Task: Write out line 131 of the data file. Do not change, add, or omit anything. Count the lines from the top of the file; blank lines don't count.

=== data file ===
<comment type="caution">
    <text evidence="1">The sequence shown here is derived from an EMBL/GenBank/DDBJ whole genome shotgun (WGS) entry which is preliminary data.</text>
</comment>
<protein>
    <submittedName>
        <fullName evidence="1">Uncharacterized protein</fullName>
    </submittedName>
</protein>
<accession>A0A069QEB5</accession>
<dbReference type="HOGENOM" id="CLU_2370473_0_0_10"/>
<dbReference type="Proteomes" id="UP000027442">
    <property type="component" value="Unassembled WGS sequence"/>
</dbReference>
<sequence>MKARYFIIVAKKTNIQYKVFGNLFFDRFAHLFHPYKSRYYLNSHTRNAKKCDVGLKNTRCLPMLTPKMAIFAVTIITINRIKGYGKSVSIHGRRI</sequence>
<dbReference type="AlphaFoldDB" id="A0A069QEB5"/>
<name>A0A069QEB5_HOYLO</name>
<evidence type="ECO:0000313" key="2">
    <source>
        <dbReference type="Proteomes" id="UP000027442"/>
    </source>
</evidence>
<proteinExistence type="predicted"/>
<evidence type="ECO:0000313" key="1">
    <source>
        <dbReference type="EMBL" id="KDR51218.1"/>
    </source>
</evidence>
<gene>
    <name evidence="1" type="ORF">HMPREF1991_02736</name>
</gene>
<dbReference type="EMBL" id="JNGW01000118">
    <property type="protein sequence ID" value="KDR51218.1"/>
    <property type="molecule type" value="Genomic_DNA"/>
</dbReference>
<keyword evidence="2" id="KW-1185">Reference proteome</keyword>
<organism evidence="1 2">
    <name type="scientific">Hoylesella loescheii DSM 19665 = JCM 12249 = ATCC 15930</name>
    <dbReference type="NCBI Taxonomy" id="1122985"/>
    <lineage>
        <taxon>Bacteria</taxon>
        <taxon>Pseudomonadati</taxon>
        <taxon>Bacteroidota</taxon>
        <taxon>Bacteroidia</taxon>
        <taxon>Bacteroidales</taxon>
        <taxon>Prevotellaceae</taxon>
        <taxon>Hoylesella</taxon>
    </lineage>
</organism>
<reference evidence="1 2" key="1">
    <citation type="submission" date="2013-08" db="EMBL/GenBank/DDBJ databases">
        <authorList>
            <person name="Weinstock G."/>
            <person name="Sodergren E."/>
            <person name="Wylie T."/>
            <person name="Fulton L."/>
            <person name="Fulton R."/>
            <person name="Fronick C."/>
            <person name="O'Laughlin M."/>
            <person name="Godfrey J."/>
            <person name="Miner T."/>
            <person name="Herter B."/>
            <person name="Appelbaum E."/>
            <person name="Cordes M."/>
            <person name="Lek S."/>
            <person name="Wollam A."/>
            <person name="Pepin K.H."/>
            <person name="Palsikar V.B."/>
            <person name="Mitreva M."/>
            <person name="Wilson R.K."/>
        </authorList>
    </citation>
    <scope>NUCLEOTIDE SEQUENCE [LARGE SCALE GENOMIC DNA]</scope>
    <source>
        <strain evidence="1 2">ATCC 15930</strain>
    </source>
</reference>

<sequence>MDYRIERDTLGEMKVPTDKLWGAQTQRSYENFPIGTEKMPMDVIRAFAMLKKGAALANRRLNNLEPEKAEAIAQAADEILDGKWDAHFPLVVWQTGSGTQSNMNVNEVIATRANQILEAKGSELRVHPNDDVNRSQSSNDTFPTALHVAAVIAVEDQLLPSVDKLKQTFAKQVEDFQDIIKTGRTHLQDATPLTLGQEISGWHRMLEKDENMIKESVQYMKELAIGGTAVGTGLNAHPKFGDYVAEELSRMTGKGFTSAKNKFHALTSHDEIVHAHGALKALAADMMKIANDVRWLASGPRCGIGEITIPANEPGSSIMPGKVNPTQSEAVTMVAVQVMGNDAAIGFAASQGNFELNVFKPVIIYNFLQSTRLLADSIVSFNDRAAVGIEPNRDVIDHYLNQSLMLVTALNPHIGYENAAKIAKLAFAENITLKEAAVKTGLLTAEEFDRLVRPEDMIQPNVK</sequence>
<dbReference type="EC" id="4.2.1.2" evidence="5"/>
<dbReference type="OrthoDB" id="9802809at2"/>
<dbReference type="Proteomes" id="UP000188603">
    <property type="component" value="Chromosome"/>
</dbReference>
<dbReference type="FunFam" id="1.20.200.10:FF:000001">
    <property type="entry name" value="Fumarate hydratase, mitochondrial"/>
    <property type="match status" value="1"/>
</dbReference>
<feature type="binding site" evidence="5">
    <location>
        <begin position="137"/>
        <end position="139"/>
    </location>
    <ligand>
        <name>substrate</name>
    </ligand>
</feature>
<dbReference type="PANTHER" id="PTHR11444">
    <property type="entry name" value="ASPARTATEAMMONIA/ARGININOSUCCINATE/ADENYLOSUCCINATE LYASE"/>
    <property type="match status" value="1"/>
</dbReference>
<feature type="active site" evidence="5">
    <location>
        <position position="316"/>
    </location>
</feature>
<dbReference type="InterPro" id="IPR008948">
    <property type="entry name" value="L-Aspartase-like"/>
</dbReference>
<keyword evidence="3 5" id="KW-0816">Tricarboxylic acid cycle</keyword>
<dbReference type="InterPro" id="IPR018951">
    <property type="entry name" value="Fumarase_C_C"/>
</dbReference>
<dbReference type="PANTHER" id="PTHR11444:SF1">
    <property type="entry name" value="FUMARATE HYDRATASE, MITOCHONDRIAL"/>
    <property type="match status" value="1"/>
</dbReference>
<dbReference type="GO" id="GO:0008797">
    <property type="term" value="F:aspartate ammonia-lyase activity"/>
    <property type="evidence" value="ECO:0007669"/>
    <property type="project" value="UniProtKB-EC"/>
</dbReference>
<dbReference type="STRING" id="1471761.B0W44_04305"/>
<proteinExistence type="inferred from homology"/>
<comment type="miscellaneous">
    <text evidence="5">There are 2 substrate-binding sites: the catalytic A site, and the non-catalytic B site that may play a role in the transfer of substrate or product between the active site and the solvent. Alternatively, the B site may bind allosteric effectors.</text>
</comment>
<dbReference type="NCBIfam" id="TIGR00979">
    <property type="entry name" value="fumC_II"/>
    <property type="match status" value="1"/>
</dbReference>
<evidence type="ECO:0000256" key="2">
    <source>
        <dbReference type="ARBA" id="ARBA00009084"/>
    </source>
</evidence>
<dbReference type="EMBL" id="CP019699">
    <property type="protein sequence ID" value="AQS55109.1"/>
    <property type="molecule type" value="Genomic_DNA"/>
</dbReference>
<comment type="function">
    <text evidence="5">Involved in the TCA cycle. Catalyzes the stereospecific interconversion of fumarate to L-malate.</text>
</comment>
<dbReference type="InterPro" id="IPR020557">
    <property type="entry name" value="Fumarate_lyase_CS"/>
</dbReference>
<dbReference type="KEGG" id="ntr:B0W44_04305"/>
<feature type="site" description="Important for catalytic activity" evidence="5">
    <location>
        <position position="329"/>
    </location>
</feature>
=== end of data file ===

    <source>